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School of Medicine
“A Randomized Phase II Study of Subventricular Zone (SVZ) Irradiation Plus Temozolomide in Newly Diagnosed Glioblastoma Multiforme”
Johns Hopkins Kimmel Cancer Center in Baltimore
Sibley Memorial Hospital
Sibley Memorial Hospital
Primary Objective: Compare progression-free survival (PFS) in patients receiving subventricular zone irradiation for newly diagnosed GBM to patients receiving neural progenitor cell sparing radiation therapy. This research is being done to see if an investigational method of giving radiation to adults with glioblastoma multiforme (GBM) can improve the local control and increase the time it may take for your brain cancer from coming back. You may be eligible to join this research study because your doctor recommends that you get radiation therapy and temozolomide to treat your GBM. For usual treatment of GBM, intensity modulation radiation therapy (IMRT) is used. As part of that procedure, certain parts of the brain are given less radiation to protect them such as the nerves that allow vision. For this research study, a part of the brain that contains cells that may contribute to glioblastoma recurrence will be given a higher dose of radiation than it typically receives. This part of the brain contains neural progenitor cells (NPC) which may be important in the brainâ??s response to injury but may also be involved in GBM recurrence. Some scientists think that giving less radiation to the NPC will allow for better repair of the radiation injury while other scientists think giving less radiation to NPC may allow GBM to recur earlier. This is a randomized study where three out of every four participants will receive an increased dose to the subventricular zone which contains NPC. One out of every four participants will receive standard radiation therapy, where the radiation dose to the NPC regions is reduced as much as possible while giving the full radiation dose to the tumor and other areas believed to be a risk.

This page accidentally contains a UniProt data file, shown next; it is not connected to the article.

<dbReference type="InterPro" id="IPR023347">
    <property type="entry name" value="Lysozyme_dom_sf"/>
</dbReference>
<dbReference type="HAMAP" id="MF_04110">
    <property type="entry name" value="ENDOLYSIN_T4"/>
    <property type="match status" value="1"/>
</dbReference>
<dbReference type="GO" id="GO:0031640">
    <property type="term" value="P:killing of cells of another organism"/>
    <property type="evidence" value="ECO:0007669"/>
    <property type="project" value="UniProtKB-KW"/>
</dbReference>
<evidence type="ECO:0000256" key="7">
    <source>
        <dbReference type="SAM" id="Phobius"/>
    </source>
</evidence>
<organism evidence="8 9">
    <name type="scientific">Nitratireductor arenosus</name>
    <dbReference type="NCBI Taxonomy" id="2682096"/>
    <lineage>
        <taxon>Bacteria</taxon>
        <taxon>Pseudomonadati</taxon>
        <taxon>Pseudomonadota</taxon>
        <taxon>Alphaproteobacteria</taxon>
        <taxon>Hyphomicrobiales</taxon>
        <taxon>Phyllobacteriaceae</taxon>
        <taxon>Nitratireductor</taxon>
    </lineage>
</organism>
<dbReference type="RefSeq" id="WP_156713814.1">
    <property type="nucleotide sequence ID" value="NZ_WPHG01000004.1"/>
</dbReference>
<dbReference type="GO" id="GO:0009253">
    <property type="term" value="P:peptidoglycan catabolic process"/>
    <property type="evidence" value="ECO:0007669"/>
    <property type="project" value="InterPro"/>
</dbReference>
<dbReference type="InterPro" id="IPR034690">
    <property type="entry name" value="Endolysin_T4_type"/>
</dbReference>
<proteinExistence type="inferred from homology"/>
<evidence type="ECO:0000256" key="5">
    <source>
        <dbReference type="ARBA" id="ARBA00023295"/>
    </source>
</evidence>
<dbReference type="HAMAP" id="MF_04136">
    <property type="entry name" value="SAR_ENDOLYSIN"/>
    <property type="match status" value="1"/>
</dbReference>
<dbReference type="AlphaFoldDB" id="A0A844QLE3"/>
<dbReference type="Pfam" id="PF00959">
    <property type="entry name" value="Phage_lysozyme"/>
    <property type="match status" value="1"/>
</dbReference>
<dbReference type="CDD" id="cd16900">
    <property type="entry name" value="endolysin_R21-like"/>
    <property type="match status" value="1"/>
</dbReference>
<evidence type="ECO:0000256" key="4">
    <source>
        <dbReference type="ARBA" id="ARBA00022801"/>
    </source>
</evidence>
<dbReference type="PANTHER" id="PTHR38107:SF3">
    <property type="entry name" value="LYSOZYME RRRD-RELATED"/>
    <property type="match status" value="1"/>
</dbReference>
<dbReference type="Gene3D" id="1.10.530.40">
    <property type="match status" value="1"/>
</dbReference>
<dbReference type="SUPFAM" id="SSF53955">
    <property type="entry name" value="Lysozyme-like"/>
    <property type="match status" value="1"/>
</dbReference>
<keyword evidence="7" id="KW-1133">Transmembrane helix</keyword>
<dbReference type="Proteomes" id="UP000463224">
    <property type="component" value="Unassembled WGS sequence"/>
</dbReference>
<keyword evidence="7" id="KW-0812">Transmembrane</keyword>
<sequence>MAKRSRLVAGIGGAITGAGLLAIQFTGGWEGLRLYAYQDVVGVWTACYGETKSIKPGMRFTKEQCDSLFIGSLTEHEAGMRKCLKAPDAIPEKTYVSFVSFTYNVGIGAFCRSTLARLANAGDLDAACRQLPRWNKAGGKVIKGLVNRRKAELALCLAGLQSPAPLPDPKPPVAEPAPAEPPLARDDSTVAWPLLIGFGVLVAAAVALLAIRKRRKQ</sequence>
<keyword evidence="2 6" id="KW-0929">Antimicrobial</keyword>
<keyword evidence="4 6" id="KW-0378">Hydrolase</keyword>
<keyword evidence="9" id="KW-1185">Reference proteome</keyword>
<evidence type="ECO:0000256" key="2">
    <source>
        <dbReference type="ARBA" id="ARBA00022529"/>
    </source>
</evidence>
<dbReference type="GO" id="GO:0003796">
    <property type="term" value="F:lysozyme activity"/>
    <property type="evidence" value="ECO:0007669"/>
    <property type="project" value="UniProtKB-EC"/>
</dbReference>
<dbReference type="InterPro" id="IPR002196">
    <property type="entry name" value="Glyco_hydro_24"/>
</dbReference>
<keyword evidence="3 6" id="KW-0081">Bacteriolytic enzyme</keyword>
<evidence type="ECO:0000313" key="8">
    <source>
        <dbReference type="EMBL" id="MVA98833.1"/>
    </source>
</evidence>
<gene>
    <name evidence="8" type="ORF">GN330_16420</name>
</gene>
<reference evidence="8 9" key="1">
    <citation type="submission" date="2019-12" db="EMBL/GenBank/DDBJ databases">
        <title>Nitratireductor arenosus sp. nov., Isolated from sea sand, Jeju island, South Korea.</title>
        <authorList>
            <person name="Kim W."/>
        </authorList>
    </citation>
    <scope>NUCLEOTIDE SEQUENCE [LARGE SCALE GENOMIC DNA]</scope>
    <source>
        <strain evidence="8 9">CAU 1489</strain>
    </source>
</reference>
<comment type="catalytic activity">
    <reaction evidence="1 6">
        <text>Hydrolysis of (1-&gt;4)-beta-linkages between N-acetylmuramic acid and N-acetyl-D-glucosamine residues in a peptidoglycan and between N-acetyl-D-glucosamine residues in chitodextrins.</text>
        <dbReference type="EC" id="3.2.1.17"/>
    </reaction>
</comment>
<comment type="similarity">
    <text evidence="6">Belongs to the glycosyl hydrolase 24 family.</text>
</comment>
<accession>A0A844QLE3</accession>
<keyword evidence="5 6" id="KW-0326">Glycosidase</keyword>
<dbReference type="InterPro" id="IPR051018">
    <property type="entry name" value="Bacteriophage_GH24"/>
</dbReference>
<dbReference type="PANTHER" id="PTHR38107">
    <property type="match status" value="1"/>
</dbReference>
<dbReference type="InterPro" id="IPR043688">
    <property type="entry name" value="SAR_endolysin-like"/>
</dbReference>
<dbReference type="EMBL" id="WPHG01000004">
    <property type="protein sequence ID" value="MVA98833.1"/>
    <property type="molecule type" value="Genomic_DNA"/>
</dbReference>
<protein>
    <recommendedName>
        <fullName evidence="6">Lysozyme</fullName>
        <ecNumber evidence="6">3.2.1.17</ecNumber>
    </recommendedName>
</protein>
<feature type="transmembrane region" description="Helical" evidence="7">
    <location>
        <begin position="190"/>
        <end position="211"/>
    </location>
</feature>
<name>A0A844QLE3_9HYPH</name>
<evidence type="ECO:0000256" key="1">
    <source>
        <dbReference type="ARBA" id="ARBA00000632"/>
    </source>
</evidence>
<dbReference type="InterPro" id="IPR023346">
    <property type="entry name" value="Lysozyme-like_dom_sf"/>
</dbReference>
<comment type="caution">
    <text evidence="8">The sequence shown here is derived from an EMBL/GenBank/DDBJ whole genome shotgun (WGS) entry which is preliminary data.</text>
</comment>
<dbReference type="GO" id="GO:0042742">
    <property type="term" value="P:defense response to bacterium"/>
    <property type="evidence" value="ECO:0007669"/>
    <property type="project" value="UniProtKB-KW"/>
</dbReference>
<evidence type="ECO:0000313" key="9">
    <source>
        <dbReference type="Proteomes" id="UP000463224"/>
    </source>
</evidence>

â?¢ Newly diagnosed, histologically confirmed glioblastoma multiforme. â?¢ Radiation and medical oncologist recommends adjuvant radiation plus temozolomide. â?¢ Must begin therapy within 12 weeks of biopsy or surgery. â?¢ No prior brain radiation. â?¢ Age â?¥ 18 years. â?¢ KPS greater than 60%. â?¢ Signed informed consent.
Before you begin the study, you will need to have the following exams, tests or procedures to find out if you can be in the study. These exams, tests or procedures are part of regular cancer care and may be done even if you do not join the study. â?¢ A physical examination and your doctor will ask you about your medical history â?¢ You will be weighed and asked about your ability to carry out your daily activities â?¢ You will be asked what medicines you are taking â?¢ A MRI (Magnetic Resonance Imaging) of your brain. An MRI is imaging using strong magnetic field to look at one part of your body â?¢ At some point during your MRI exam the MRI staff will interrupt the scanning procedure in order to give a contrast agent. The agent is given through a needle placed (an IV) in your arm. The IV will be placed using standard hospital techniques. â?¢ A blood draw (about 5 tablespoons of blood will be taken from your vein) â?¢ A CT scan â?¢ You will have memory testing that will take about 1 hour and will involve remembering numbers, connecting symbols and letters, and answering questions about time and place â?¢ You will be asked about symptoms that you are having because of your cancer â?¢ Women able to have children will have to have a negative pregnancy test During the study: If the exams, tests and procedures show that you can be in the study, and you choose to take part, then you will need the following tests and procedures. â?¢ You will be asked about your ability to carry out your daily activities â?¢ Radiation (6 weeks of radiation treatments). The length of radiation is the same as if you were not in this research study: â?¢ You will be randomly assigned (by chance) in the following ways: o For three out of four patients, your brain radiation will be altered from standard radiation to give more radiation to an area of the brain called the subventricular zone as described above in Section 2. o One out of four patients will receive standard radiation therapy where radiation dose to the subventricular zone is limited as much as possible while delivering the full radiation dose to the tumor. â?¢ Chemotherapy (6 weeks during radiation, followed by 6 monthly treatments). The length of chemotherapy is the same as if you were not in this research study. â?¢ A blood draw (about 5 tablespoons of blood will be taken out of your vein once a week while you are receiving chemotherapy) â?¢ You will be asked about symptoms that you are having because of your cancer and/or your treatment You will need these tests and procedures in follow-up visits: â?¢ A physical exam â?¢ You will be asked about your ability to carry your daily activities â?¢ You will have memory testing that will take about 1 hour and will involve remembering numbers, connecting symbols and letters, and answering questions about time and place â?¢ You will be asked about symptoms that you are having because of your cancer and/or your treatment The radiation treatments will be daily, and every effort will be made to have them Monday through Friday for about 6 weeks. You will take the chemotherapy for about 8 months. In order to know how you are doing, we plan to have appointments with you for the rest of your life.
01/23/2017 05:03 AM